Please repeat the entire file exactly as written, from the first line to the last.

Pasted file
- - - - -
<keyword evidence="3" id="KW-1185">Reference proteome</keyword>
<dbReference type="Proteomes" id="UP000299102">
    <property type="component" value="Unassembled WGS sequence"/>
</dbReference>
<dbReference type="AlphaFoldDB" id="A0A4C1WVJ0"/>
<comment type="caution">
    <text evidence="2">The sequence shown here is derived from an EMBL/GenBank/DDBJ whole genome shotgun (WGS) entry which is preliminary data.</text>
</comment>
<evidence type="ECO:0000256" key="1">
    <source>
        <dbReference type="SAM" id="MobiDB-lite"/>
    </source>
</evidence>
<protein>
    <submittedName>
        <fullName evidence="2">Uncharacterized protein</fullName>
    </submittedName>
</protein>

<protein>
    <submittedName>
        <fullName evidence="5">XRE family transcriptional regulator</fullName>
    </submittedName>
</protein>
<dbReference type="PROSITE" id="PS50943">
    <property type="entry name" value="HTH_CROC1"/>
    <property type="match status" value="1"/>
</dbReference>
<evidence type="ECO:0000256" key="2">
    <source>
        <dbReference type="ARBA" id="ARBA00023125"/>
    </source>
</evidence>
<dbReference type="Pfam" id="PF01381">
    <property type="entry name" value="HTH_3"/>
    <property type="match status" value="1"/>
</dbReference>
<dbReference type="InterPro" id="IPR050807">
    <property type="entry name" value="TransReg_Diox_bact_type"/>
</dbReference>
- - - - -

<keyword evidence="3" id="KW-1185">Reference proteome</keyword>
<dbReference type="Proteomes" id="UP000299102">
    <property type="component" value="Unassembled WGS sequence"/>
</dbReference>
<dbReference type="AlphaFoldDB" id="A0A4C1WVJ0"/>
<comment type="caution">
    <text evidence="2">The sequence shown here is derived from an EMBL/GenBank/DDBJ whole genome shotgun (WGS) entry which is preliminary data.</text>
</comment>
<evidence type="ECO:0000256" key="1">
    <source>
        <dbReference type="SAM" id="MobiDB-lite"/>
    </source>
</evidence>
<protein>
    <submittedName>
        <fullName evidence="2">Uncharacterized protein</fullName>
    </submittedName>
</protein>

<protein>
    <submittedName>
        <fullName evidence="5">XRE family transcriptional regulator</fullName>
    </submittedName>
</protein>
<dbReference type="PROSITE" id="PS50943">
    <property type="entry name" value="HTH_CROC1"/>
    <property type="match status" value="1"/>
</dbReference>
<evidence type="ECO:0000256" key="2">
    <source>
        <dbReference type="ARBA" id="ARBA00023125"/>
    </source>
</evidence>
<dbReference type="Pfam" id="PF01381">
    <property type="entry name" value="HTH_3"/>
    <property type="match status" value="1"/>
</dbReference>
<dbReference type="InterPro" id="IPR050807">
    <property type="entry name" value="TransReg_Diox_bact_type"/>
</dbReference>